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Pacific Northwest | May 23, 2004Pacific Northwest MagazineMay 23, home
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Videos on Review
Crunch to start, yoga to tone, Pilates to sculpt and more yoga to relax
 Video jacket
Video jacket
Video jacket
Video jacket
"Crunch: Pick Your Spot Pilates" (35 minutes, $9.95;; 800-433-6769). Reviewed by Gwen Eakers, 44, of Seattle.

"I enjoyed watching and working out with this Pilates tape, my first time trying Pilates," said Eakers, though she wished the model demonstrating beginner moves had been better shown more often. She felt a need for more stretching than the video demonstrated, and she was disappointed when the hip-hop music at the beginning changed to elevator music. Each 10-minute segment worked one body part: belly, rear or thighs. "This video is great if you have a busy lifestyle (who doesn't?) and you want to get in some exercise in several short time periods."

"Wai Lana Yoga: Toning Workout" (35 minutes, $19.95;; 800-228-5145). Reviewed by Ginger Oppenheimer, 47, of Bellingham.

"If someone is new to yoga or trying to find a soothing way to release stress, Wai Lana's easy toning yoga workout video might be a nice way to start out," said Oppenheimer. She found Wai Lana's voice calming and the settings appealing. "She explains what she is doing through every step, the camera work helps clarify what she is saying, and the progression of the workout is logical." But although Wai Lana talks about modifications, she never shows any, and there are no other models. "This is a real drawback — I think beginners could actually hurt themselves if they do what she does without modifying some of it," Oppenheimer said.

"Stott Pilates: Total Body Sculpting with Moira" (43 minutes, $14.95;; 800-910-0001). Reviewed by Linda Snyder, 48, of Mountlake Terrace.

"Over the years I have done various methods of Pilates," said Snyder, "but using a stretch band and doing this particular method of Pilates was a first for me." She liked Moira Merrithew's clear and deliberate instructions and the soft music. She had difficulty mastering the stretch band and keeping it in place during some movements. "I found the tape to be on the relaxing side and not challenging enough," she said, and recommended it for beginners or those seeking a relaxing version of Pilates.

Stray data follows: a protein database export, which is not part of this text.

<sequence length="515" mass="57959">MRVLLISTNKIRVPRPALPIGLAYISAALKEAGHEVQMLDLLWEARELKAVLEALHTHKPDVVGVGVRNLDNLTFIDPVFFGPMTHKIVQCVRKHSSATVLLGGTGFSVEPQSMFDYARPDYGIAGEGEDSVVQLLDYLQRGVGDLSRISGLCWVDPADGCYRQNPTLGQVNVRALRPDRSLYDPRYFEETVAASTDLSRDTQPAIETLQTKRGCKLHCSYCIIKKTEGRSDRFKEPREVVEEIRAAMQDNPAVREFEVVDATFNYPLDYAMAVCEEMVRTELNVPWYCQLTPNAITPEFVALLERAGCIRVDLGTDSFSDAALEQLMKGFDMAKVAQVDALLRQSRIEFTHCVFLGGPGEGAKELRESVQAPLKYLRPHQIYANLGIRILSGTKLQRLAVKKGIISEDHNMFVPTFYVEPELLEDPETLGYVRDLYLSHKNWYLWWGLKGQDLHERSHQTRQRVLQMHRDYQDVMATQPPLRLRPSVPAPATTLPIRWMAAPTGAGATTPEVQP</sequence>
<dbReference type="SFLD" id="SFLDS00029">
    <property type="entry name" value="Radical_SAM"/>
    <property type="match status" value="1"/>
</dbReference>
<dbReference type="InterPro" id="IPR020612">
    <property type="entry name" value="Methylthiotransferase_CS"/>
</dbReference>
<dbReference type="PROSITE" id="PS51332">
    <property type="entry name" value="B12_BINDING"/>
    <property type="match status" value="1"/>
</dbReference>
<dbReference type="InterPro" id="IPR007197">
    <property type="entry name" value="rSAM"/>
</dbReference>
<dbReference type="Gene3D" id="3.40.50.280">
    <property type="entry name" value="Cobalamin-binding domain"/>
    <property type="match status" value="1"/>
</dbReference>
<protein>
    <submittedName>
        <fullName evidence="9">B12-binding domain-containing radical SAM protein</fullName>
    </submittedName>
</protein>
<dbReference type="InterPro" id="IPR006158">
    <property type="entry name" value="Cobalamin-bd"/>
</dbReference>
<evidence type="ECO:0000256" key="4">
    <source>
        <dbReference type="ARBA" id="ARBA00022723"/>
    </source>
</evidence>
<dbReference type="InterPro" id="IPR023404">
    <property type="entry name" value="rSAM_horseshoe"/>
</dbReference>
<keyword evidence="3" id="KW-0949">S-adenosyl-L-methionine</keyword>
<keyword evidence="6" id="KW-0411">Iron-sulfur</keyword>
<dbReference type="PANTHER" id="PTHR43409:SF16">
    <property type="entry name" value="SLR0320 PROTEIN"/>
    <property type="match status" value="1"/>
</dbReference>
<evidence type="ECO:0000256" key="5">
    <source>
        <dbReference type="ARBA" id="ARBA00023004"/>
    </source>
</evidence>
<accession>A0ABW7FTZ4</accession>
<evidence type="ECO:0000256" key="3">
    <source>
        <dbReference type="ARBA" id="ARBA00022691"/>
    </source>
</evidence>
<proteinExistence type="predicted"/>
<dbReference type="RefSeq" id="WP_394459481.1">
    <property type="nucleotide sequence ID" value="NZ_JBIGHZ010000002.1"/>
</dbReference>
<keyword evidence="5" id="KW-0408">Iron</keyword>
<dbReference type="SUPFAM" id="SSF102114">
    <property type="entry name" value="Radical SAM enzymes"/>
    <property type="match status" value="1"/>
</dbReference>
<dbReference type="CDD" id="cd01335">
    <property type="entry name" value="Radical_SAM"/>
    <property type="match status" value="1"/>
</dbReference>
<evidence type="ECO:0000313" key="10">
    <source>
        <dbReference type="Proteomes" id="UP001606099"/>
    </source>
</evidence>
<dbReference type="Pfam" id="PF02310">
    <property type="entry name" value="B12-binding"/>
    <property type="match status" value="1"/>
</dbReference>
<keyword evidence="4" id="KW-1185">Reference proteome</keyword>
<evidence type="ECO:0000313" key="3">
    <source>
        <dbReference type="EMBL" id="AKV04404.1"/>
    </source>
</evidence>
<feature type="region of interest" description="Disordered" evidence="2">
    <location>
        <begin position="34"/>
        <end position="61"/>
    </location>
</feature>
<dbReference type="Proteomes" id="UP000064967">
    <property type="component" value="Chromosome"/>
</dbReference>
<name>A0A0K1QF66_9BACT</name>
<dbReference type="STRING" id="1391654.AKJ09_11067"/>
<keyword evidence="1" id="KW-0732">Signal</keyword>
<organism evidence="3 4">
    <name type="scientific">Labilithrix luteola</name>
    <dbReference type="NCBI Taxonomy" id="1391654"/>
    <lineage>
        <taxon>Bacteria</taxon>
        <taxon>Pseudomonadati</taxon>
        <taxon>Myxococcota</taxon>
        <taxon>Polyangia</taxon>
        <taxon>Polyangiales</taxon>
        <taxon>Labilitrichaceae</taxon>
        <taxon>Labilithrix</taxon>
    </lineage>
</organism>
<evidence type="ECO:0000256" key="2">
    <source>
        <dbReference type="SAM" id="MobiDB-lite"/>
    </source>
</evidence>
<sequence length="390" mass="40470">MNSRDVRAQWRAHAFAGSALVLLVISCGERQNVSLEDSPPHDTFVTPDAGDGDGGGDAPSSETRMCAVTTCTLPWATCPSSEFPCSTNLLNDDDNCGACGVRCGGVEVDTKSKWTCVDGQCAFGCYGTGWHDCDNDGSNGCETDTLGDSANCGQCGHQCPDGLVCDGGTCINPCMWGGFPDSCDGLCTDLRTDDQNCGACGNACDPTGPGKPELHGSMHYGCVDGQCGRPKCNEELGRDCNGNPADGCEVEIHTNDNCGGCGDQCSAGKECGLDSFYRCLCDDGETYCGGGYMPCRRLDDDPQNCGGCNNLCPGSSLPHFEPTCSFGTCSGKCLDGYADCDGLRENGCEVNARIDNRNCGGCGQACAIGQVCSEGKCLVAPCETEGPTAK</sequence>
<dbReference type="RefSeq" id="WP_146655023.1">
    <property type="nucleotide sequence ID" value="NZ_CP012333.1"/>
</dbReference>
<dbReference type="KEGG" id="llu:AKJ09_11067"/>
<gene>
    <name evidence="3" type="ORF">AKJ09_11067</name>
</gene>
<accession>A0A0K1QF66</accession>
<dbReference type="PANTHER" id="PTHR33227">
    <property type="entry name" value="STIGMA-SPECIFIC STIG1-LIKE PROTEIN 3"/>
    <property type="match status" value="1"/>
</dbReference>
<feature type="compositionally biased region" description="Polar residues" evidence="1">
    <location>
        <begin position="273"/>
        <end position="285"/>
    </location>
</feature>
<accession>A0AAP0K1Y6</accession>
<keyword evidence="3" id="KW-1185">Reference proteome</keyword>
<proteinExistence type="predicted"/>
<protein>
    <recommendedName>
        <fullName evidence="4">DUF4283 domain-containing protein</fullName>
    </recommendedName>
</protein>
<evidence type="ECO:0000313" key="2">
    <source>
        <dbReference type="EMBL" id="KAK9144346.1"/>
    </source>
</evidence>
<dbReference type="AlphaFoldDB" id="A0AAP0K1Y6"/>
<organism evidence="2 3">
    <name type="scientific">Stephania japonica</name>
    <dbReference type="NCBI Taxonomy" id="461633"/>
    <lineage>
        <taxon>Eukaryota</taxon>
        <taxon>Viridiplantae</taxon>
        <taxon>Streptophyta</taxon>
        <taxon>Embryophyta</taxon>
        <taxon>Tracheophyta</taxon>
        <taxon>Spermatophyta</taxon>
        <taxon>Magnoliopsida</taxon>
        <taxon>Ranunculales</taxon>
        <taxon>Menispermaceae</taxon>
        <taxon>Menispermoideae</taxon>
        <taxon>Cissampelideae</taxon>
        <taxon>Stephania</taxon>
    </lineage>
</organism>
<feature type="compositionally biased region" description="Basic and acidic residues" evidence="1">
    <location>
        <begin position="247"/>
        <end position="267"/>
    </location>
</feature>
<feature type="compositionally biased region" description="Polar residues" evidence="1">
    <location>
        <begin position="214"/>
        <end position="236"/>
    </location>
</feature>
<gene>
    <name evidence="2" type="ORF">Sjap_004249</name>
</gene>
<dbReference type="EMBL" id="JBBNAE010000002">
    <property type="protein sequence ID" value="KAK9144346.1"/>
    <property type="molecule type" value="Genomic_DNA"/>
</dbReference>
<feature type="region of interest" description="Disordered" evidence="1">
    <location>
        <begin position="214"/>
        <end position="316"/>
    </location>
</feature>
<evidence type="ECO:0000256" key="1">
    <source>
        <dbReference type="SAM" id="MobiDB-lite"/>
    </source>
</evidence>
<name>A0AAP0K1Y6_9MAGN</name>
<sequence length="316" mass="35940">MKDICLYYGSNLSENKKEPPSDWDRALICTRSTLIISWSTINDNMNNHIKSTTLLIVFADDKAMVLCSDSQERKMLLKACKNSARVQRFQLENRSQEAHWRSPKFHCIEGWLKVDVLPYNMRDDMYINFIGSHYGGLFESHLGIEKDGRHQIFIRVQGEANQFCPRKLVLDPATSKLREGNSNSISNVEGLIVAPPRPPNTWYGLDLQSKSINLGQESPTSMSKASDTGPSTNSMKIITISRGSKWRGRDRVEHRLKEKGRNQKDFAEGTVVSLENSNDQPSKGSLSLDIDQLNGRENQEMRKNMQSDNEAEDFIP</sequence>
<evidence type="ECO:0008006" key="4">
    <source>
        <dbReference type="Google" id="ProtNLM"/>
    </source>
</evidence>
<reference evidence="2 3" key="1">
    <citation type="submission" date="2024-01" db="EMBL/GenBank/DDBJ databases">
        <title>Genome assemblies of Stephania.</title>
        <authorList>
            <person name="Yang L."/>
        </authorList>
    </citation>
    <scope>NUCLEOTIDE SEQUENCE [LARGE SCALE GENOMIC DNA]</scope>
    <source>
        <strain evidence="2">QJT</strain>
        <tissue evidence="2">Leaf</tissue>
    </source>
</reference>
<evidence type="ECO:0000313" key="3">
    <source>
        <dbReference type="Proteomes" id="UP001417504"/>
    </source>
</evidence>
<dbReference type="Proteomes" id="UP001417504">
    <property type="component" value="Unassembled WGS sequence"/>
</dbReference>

"Yoga Journal's Yoga for Relaxation" (75 minutes, $14.95;; 877-364-2935). Reviewed by Laryn Anderson, 45, of Bellevue.

Patricia Walden leads the restorative session of this video, in which poses don't involve working the body but undoing, as well as improving circulation and strengthening the immune system. "I couldn't do some of the poses in this session," Anderson said, "because I didn't have some of the props needed," such as a strap, bolster, blankets and chair, which the video jacket doesn't mention. "I also don't have an empty wall area to do some of the poses."

Anderson found herself using Rodney Yee's second session more, which emphasizes letting go and letting gravity take you into the various poses, and requires a chair and a belt. "I really like his calming, soothing voice and presentation." Anderson found both sessions easy to understand and follow, and the music very relaxing. She liked the video and uses it once in a while when she wants to relax. She prefers, however, a DVD by Yee, Walden and Suzanne Deason called "The All-Day Yoga Workout for Beginners" ($20,, 877-989-6321), which has a.m., stress-relief and p.m. sessions.

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